15.3 Map development: role of activity
15.4 Theoretical models: coverage and continuity
 15.4.1 Mathematical formulation of coverage uniformity and continuity
15.5 The elastic net algorithm
15.6 Discussion
 15.6.1 Retinotopy distortions
 15.6.2 Activity-independent mechanisms in column development

Chapter 16: Multi-level neuron and network modeling in computational neuroanatomy. Rolf Kotter, Pernille Nielse, Jonas Dyhrfjeld-Johnsen, Friedricj T. Sommer, and Georg Northoff
16.1 Introduction
16.2 Models of neurons and neuronal populations
 16.2.1 Neuron models
 16.2.2 Neuronal population and area models
 16.2.3 Interfacing different models
16.3 Multi-level modeling of visual cortex
 16.3.1 Stimulus representation
 16.3.2 Microcircuit representation of primary visual cortex
 16.3.3 Network implementation
16.4 Results
16.5 Discussion

Chapter 17: Quantitative neurotoxicity. David S. Lester, Joseph P. Hanig and P. Scott Pine
17.1 Introduction
17.2 Imaging
17.3 Imaging and toxicology
17.3.1 Magnetic resonance imaging (MRI)
17.3.2 MRI as a tool for preclinical neurotoxicology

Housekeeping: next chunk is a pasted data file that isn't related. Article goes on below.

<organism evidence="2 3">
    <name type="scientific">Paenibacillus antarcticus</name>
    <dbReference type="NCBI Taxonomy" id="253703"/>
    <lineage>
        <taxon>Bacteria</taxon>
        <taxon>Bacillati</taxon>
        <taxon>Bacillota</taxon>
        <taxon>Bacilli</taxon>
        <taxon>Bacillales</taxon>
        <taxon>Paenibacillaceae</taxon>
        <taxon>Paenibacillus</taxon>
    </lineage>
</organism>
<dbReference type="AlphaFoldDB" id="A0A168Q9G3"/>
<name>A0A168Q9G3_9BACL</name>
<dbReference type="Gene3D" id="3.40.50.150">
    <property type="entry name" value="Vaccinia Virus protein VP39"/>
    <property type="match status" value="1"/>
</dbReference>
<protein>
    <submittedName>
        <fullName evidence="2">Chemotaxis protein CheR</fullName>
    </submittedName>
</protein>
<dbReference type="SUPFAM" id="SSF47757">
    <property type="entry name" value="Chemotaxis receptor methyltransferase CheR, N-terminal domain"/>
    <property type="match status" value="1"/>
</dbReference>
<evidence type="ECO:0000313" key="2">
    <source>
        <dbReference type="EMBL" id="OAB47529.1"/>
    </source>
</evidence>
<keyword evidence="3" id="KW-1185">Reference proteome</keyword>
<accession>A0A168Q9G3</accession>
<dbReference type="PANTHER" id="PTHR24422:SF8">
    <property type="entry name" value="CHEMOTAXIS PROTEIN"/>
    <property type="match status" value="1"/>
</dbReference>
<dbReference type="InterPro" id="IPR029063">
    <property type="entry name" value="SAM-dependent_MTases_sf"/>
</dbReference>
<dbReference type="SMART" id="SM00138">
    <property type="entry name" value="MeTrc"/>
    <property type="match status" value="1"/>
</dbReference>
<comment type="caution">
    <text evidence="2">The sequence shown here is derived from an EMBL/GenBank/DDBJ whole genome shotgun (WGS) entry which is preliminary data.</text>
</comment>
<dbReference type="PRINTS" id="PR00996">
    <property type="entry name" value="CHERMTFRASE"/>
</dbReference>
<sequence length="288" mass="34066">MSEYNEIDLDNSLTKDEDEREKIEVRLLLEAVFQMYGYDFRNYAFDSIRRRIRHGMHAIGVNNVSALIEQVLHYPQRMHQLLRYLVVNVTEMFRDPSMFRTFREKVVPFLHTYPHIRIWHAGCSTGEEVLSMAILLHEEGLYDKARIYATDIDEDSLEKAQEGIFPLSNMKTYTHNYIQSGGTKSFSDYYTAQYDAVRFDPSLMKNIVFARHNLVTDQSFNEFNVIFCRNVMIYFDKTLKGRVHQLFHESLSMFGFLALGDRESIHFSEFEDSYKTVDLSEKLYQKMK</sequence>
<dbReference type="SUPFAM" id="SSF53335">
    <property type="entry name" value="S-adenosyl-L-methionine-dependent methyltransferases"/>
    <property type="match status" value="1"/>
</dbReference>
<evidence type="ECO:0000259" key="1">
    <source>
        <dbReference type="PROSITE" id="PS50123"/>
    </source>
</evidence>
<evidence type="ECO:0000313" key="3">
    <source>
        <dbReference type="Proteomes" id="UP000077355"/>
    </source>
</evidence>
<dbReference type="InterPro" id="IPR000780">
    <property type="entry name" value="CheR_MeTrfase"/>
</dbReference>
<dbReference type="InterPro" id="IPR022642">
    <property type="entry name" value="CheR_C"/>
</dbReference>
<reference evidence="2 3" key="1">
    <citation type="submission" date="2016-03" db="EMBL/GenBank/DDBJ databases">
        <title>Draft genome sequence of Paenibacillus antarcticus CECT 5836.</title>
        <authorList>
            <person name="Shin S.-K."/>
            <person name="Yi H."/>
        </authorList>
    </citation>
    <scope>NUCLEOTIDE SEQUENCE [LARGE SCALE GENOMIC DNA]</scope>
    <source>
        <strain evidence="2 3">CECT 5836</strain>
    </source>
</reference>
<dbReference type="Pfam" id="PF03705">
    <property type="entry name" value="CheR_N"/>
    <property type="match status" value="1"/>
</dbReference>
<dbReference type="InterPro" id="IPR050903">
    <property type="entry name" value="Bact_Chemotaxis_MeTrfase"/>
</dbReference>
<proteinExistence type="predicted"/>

17.3.3 MRI as a tool for detecting multiple sclerosis (MS)
17.3.4 Midinfrared spectral imaging of brain sections
17.4 Conclusions

Chapter 18: How the brain develops and how it functions: application of neuroanatomical data of the developing human cerebral cortex to computational models. William Rodman Shankle, Junko Hara, James Fallon, Benjamin H. Landing
18.1 Introduction: the Conel data
 18.1.1 The microscopic, neuroanatomic features
 18.1.2 Cortical layers and fiber systems
 18.1.3 Cytoarchitectonic regions
18.2 Analysis of developmental changes: birth to 72 months
 18.2.1 Global analysis of microscopic neuroanatomic changes
 18.2.2 Numbers of neurons per 1mm2 column per cytoarchitectonic area
 18.2.3 Numbers of neurons per cytoarchitectonic area
 18.2.4 Total numbers of neurons in the cerebral cortex
 18.2.5 Relationship of total cortical neuron numbers to acquiring new behaviors
 18.2.6 Numbers of neurons per layer per cytoarchitectonic area
18.3 Conclusions

Chapter 19: Towards virtual brains. Alexei Samsonovich and Giorgio A. Ascoli
19.1 A brief historical introduction
19.2 Old machines, new goals
19.3 Implementing the brain
19.4 From structure to function
19.5 Implementing the mind
19.6 Concluding remarks